A mighty wind

The Durabrellas for Culver’s are attached to 1,000-pound concrete tables and have withstood tornadoes without sustaining damage. “We’ve had tornadoes lift up the table and set it back down and it didn’t faze the umbrella,” Moon says. Interested in discovering exactly how much wind the combination could withstand, Baraboo Tent & Awning conducted wind testing on them last summer, using a car testing facility. Again, the umbrella wasn’t damaged. “At this point I don’t want to say exactly what the wind speeds were that it withstood, but we were very pleased with the results,” he says. “We’re in the process of finding another wind tunnel with greater wind capacity so we can fully test it.”

Moon met the table manufacturer—Wausau Tile, Wausau, Wis.—several years ago at a Culver’s conference where Baraboo Tent & Awning and Wausau Tile teamed up to provide the table/umbrella pairing to other clients. For several years now the Durabrella has been featured in Wausau Tile’s catalog. “We’ve also had other franchises contact us for work after seeing our label on the umbrella,” Moon says. “Though we haven’t made umbrellas for all of them, we’ve done work for McDonalds, Dairy Queen, Jack-in-the-Box and several other franchises that can have high-wind issues. The Durabrella has become a niche product line that is one of our best sellers right now.

Technology updgrades

Part of Moon’s and Baraboo Tent & Awning’s strategy to solve problems for customers and exceed their expectations is to keep up with the latest technology, equipment and software. “We’re always looking to add equipment and technology that help us do things faster,” Moon says. “That’s one of the ways we’ve been differentiating ourselves from the competition.” Included in the technology the company uses are a graphics system, 3-D measuring tool, design and flattening software and a cutting machine, among others. Most recently the company added 3-D autoCAD software for frame drawings. “We’ve been using autoCAD for almost 15 years, and we keep upgrading as things get better,” he says.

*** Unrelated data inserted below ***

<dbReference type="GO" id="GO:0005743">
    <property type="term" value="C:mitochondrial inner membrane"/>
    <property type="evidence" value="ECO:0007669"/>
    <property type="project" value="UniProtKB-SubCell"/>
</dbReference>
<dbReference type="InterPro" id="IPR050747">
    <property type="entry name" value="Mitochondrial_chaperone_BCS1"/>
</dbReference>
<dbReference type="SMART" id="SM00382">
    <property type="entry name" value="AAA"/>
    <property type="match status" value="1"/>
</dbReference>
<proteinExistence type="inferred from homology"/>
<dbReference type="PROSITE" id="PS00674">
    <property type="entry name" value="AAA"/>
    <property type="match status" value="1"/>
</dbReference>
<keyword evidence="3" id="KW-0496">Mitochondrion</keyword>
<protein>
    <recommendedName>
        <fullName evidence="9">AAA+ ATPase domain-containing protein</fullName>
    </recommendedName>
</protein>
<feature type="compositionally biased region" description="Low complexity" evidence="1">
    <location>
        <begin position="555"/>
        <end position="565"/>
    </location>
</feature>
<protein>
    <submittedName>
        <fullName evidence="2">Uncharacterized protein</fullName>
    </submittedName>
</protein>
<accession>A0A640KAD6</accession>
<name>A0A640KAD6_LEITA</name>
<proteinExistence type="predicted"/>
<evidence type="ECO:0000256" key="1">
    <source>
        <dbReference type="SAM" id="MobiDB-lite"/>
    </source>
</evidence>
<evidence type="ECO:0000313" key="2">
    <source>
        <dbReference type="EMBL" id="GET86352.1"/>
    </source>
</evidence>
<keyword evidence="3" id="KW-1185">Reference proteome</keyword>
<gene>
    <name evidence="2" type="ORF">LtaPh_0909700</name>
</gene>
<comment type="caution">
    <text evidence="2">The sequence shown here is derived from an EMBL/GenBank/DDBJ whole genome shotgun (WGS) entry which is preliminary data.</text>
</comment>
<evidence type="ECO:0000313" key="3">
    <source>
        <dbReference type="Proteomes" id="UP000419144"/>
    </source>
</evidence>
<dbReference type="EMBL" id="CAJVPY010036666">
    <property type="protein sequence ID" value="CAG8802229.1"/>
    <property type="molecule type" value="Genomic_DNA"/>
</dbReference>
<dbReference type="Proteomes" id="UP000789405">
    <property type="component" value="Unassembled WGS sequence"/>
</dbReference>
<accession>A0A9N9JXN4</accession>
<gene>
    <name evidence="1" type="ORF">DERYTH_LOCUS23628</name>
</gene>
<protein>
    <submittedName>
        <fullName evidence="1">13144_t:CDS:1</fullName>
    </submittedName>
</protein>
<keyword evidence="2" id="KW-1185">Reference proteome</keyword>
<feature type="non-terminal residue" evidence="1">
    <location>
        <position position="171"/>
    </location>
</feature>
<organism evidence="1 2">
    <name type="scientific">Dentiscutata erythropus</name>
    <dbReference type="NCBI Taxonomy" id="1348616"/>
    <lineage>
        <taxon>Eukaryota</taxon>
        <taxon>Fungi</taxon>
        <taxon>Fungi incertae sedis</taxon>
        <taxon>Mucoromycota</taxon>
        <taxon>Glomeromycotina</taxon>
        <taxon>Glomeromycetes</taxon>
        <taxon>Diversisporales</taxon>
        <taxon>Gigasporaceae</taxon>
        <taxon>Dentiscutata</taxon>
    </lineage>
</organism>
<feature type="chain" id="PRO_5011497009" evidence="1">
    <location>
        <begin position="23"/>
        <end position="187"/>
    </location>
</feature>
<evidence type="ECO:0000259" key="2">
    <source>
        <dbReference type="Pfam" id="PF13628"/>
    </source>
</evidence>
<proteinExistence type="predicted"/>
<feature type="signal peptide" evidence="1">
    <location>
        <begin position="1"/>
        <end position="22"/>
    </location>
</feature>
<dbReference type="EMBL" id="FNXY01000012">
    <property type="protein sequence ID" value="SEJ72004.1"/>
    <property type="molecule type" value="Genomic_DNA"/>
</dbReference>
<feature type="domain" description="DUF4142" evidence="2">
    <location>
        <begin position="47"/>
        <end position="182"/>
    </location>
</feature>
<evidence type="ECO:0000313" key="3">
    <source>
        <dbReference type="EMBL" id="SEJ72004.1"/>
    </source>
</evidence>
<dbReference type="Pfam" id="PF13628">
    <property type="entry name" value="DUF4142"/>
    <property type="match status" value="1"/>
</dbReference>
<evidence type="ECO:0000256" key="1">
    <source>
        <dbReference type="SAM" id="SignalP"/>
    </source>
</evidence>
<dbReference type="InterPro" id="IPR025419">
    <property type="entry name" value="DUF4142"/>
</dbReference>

Currently, Moon is looking to update the company’s business management software that could provide key indicators in real time—to track data such as inventory, production, job costing, time and attendance. “I don’t know of any software out there right now that commercially markets to awning companies, though I expect it will be available eventually,” Moon says. “But for now we’re looking at some systems other awning manufacturers have adapted for use.”

Making use of technological advances and manufacturing quality products comes back to focusing on the customer. “How you work with the customer can ultimately be the deciding factor of whether or not you get the job,” Moon says. “You’ve got to be a problem solver for them.”

Sigrid Tornquist is a freelance author and editor based in St. Paul, Minn. She is also the associate editor of InTents magazine, a publication of the Industrial Fabrics Association International.